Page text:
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The hellbound heart is a novella by England's best horror writer, Clive Barker. It is a relatively short work with a memorable plot device and antagonists that would go on to inspire an entire film franchise. Barker is, as the New York Times has noted, far more than a genre writer. This is not my favourite work of his, but word for word, you'll not find anything as powerful. The main premise of the book revolves around Frank, a Hedonist addicted to pleasures and sensations, no matter how exotic or depraved. Legal or otherwise. Now in his thirties and bored by everything he has experienced, he is hungry to experience more. Rumours of Lemarchand's puzzle box, the Lament configuration reach him on his travels. A gateway to a realm of indescribable carnal pleasure. It becomes his reason for being. At the start of the novella, he has found it. Locked in the attic room of a house his brother has bought, but not moved into yet, he constructs a shrine of flowers, dove heads and urine. Hours pass as he unlocks the box designed to trap those just like him. And the little room that is his realm is visited by inhabitants of quite another. It is not a plot spoiler to say that not only are the hideously disfigured Cenobites, members of the order of the Gash not what he had in mind, they are utterly unable to distinguish extreme pleasure from extreme torture. Their "gifts" are experiments conducted with a horrific combination of both. And twisted Frank, their ideal lab rat. They accept the latest supplicant even as he screams to be free, but this bargain is one struck for eternity. Awhile later, Frank's brother moves into his house with his new bride Julia. Unbeknownst to Rory, Julia and Frank had an affair a week before their marriage and Julia, a foul person still fantasises of renewing her acquaintance with Frank. Before long, the shredded remnants of Frank manage to escape to the attic room. Will Julia be willing to commit multiple murder so that Frank can consume bodies to repair his own? As a Novella, you will finish this one quickly, and be left hungry for more. But that is all there is on paper. His books of blood series are probably the closest thing he's done since. It speaks volumes (sorry!) that Barker has not revisited this world a number of times, cashing in on the concept's popularity. There are a number of differences in the Novella compared to the film that it inspired. But this work is ultimately scarier. Barker would go on to write two most excellent novels above all his others, Imajica and Weaveworld. Neither of which are Horror books per se.
The HellBound Heart is probably one of Clive Barker's most infamous works, mainly because it formed the basis for the popular 1987 horror movie Hellraiser. The book tells the tale of a mystical device known as Lemarchand's box, a beautifully crafted puzzle rumoured to be the key to a dimension of infinite pleasures. After a great deal of effort Frank, an immoral hedonist, has finally managed to track down the box, and is eagerly awaiting his carnal reward. It wasn't exactly what he expected. The box opens a schism to an alternate dimension, a dimension ruled by the grotesque Order of the Gash. Unfortunately for Frank the Cenobites, a group of horrifically mutilated sadomasochists, do not believe there is a distinction between pleasure and pain, and drag him into the schism to suffer an eternity of torture. After all, nobody said whose definition of pleasure it had to be, did they? Several months later Franks brother Rory, along with his adulterous wife Julia, have moved into his grandparent's old house. Unbeknownst to him this was very place that Frank met his unpleasant demise, and the remains of his soul are only a few drops of blood away. Using Julia as an accomplice Frank slowly starts to piece the remnants of his savaged body back together, consuming human sacrifices to escape from the Order of the Gash. However, they are not unsuspected. Rory's friend Kristy stumbles across Frank and Julia's murderous scheme, and is determined to do everything she can to bring them to justice, even if it means putting herself within the Cenobite's grasp. The Hellbound Heart is not a very long story, originally being a novella in Dark Harvest's Night Visions anthology, but Barker makes every single word count. Like many of his other works the Hellbound Heart has a visceral and gory style, whilst twisting common narrative devices to suit Barker's dark needs. Although the story can be somewhat stomach churning, it still manages to leave certain things to the imagination. You often only get to see the aftermath, rather than the event itself, leaving you to wonder what nameless horrors were unleashed to cause such a gruesome result. Although Hellraiser is a very faithful adaptation it doesn't manage to visually encompass the true visceral ferocity of Barker's creations, or the unbearable suffering brought upon their victims. The Hellbound Heart is a very intense, and often disturbing, read. Clive Barker doesn't so much as raise the bar as catapult it into orbit, making one of the most influential and downright nightmarish books of the modern age. I only wish there was more writers out there with his talent.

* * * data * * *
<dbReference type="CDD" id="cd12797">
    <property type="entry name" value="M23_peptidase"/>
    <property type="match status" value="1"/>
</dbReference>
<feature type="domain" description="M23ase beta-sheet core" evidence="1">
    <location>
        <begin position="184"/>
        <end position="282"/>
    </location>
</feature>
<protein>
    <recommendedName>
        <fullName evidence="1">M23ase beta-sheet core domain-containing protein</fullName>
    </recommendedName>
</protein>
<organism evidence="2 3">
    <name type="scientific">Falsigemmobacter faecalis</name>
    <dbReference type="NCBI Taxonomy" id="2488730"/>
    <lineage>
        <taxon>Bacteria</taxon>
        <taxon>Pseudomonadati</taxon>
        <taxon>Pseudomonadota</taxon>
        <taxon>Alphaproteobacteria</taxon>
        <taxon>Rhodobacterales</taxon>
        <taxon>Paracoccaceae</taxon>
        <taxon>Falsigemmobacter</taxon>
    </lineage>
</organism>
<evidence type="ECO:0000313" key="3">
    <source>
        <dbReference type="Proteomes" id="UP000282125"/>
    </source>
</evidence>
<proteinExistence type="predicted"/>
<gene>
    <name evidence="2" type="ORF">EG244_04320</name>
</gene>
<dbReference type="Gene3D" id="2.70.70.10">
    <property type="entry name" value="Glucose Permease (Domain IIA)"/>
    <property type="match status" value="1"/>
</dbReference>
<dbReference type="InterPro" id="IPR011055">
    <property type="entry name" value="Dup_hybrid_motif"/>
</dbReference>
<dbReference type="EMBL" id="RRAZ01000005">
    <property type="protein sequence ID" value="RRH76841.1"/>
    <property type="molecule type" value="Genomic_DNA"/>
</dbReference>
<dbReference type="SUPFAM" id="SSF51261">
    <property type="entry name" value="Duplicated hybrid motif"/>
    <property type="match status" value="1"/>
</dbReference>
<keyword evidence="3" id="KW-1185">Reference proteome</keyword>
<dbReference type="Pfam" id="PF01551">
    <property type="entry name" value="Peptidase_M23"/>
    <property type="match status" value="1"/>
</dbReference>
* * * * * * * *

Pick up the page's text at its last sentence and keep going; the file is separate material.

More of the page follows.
This really is one of the oddest little books I have read. I picked it in ASDA for £1 and thought that it looked ideal for going on holiday as it only had 128 pages - so was an ideal size to stick in your pocket whilst waiting at the airport. This is the book that the film Hellraiser is based on, which Cliver Barker also directed. The first chapter of the book is really hard to read and I thought taht if the whole book was similarly written that I wouldn't be finishing it. This chapter is about FRank who opens a box but it is close to being Pandora's box. This chapter has a very dark and occult feel has some very disturbing characters who are horribly disfigured and have many piercings with hooks and cunjure up some weird images in your mind. The box is supposed to bring Frank unknown and total pleasure but in the end he seems to reach ecstasy but will have a price to pay. This chapter is really hard to follow because the writing is not very descriptive and the reader is forced to fill in much of the detail themselves. But I persevered to chapter two and thing certainly improved. The rest of the writing is much lighter both in style and the images it is trying to portray - but it is still not very descriptive. I found it really hard to see and image of the main characters because I didn't feel that the author ever gave me any indication of their stature, hair colour or anything else. This chapter starts with newly weds Rory and Julia and their happiness really comes through the pages. They set about decorating the family house and we find that Frank in the first chapter is Rory's brother and that just before they got married Julia had a torrid hour of passion with Frank. He epitomises to Julia everything that Rory isn't and she longs for the excitement again. One of the rooms in the house gives Julia a strange feeling and we ultimately find that Frank is behind the wall. the only way he can escape is if he is fed blood through the floorboards. The book then has Julia on a downwards spiral with her killing several men who she picks up in a bar and brings home. The book gets darker and darker again as it progresses to its climax. I won't spoil the ending for anyone but all I will say is that the body count just keeps increasing and as with everything in this book - happens suddenly. If you like books that develop the charcters and the story slowly this is not teh book for you. I don't think that there is a supurfluous word in the whole of the book. It really is minimalist. I prefer to at least have a picture of the character in my head when I am reading but it was very hard to do that with this book. I don't think that I'll read this book again I just didn't enjoy it very much.